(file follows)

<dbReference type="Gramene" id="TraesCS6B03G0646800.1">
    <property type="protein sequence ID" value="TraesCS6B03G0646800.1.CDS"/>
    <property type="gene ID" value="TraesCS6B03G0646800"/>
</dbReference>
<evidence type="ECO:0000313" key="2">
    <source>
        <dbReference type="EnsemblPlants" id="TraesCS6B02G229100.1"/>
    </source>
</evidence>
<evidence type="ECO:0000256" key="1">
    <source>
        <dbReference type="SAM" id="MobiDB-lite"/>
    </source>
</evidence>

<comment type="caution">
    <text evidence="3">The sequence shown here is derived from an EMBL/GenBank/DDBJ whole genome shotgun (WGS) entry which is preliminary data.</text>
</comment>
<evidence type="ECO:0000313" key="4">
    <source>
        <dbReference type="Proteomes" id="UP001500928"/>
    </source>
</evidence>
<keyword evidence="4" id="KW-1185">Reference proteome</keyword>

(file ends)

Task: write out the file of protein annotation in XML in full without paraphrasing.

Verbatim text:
<dbReference type="Gramene" id="TraesCS6B03G0646800.1">
    <property type="protein sequence ID" value="TraesCS6B03G0646800.1.CDS"/>
    <property type="gene ID" value="TraesCS6B03G0646800"/>
</dbReference>
<evidence type="ECO:0000313" key="2">
    <source>
        <dbReference type="EnsemblPlants" id="TraesCS6B02G229100.1"/>
    </source>
</evidence>
<evidence type="ECO:0000256" key="1">
    <source>
        <dbReference type="SAM" id="MobiDB-lite"/>
    </source>
</evidence>

<comment type="caution">
    <text evidence="3">The sequence shown here is derived from an EMBL/GenBank/DDBJ whole genome shotgun (WGS) entry which is preliminary data.</text>
</comment>
<evidence type="ECO:0000313" key="4">
    <source>
        <dbReference type="Proteomes" id="UP001500928"/>
    </source>
</evidence>
<keyword evidence="4" id="KW-1185">Reference proteome</keyword>